The Mercury machines are operating consistently at packaging rates of 90 to 105 bpm, depending on cereal density and bag size, according to Hallgren. He reports: “Changeovers are smooth and efficient, usually taking about 8 to 10 minutes, resulting in minimal downtime.”
Field technicians from Matrix set up the Mercury machines, provided on-site training, and assisted in start-up of the bagging lines. Hallgren notes, “We also took advantage of the in-depth training that Matrix offered at their facility in Saukville, WI. Matrix has a classroom facility with operating machines for hands-on training.”
The automated bagging lines also incorporate tote handling, vibratory conveyor infeed equipment, and Tiger twin-head scales from Weighpack Systems, Inc. (www.weighpack.com) to dispense and control the flow of various fruit components over the cereal prior to entering the Yamato scale. The bags are monitored by a combination checkweigher/metal detector manufactured by Anritsu Industrial Solutions USA (www.detectionperfection.com), the U.S. arm of Anritsu Corp.
Cup operations
To handle the cups of single-serve cereal, NP selected a fully automated filling line featuring a Holmatic PR-4 fill/seal machine manufactured by IWKA Packaging Technologies (www.packt.com). As Hallgren explains, the PR-4 works in tandem with an ADW-324MD 24-bucket weigh scale, also from Yamato, for consistent production of 55-g cereal cups at speeds of 160 cpm.
The infeed tote dumper, bucket elevator, scale feed conveyor, and the two programmable mass-flow systems for adding and controlling the flow of the various fruit components to the cereal cups as they progress to the scale were all designed and manufactured by FMC-Allen Systems (www.fmctechnologies.com). A vacuum conveyor discharges the filled and sealed cups to a checkweigher manufactured by Hi-Speed Checkweigher Co., Inc. (www.hispeedcheckweigher.com), and then to a Model 1310 ink-jet coding system from Videojet Technologies Inc. (www.videojet.com). A high-speed Anritsu metal detector completes the line. From the metal detector the cups are channeled to the case-packing stations via a conveyor system constructed by Mechanical Design (www.mechanicaldesigngroup.net).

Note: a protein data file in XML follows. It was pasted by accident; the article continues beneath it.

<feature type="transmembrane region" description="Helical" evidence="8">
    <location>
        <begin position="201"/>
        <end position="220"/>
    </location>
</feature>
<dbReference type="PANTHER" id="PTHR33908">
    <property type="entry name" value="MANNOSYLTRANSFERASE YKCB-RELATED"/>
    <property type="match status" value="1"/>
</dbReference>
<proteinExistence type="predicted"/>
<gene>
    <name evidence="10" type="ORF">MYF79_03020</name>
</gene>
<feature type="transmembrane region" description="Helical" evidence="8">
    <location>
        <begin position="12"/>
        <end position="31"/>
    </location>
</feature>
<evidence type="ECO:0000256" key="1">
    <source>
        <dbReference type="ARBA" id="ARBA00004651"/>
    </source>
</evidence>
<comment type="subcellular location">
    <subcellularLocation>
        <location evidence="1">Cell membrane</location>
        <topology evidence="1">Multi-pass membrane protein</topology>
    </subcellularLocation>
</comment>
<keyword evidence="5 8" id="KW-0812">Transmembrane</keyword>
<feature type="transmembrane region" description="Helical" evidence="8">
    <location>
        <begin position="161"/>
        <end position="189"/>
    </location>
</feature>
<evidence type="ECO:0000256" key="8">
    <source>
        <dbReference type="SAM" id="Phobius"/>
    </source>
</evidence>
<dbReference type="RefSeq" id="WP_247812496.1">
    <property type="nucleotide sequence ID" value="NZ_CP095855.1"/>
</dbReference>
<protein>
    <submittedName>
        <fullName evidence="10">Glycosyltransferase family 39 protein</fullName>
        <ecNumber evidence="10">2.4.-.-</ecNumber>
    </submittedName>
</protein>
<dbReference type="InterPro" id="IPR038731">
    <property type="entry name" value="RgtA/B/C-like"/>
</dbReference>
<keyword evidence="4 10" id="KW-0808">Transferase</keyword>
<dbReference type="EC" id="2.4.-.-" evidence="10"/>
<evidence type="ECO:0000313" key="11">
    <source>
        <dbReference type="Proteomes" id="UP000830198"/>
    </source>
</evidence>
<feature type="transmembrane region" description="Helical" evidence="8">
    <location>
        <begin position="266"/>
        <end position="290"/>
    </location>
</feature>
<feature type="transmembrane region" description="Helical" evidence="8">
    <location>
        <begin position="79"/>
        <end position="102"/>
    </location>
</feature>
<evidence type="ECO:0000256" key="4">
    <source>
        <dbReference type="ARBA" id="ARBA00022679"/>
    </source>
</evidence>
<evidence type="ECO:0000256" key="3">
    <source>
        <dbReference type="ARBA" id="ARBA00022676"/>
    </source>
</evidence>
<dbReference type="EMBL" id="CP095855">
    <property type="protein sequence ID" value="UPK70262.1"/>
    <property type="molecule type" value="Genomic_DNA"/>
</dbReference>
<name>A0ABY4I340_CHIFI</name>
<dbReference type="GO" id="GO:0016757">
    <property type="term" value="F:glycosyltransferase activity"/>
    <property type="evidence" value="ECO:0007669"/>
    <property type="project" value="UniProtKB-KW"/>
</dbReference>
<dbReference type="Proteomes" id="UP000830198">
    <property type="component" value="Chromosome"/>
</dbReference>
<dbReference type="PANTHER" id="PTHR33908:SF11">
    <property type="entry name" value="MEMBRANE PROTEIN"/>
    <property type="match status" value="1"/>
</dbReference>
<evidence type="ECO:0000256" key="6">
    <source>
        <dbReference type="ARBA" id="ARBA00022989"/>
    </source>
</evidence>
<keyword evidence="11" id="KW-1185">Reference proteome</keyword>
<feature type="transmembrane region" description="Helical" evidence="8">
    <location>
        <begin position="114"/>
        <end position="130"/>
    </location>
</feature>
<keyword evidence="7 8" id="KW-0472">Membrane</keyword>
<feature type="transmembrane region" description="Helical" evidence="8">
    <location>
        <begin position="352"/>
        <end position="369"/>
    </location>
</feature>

Casing stations
NP uses case-erecting equipment from Wexxar Packaging Machinery (www.wexxar.com) for both its bagged and cup-packed cereals. The corrugated cases are manually loaded.
The cases of cups then are routed via an out-feed conveyor also constructed by Mechanical Design to a tape-sealing station where they are securely closed using a top taper from 3M Packaging Systems (www.3m.com/packaging). Filled cases of bagged cereals are closed using a Model 252 top taper from Belcor Industries, Inc. (www.belcor.com). Coding of all the cases is performed by a Marsh Video Jet Patrion Plus coding system from Videojet Technologies Inc.
NP Food Service Sales currently distributes its cereal products throughout the United States and is also developing markets in Mexico and Chile through a cooperative agreement with companies in those markets.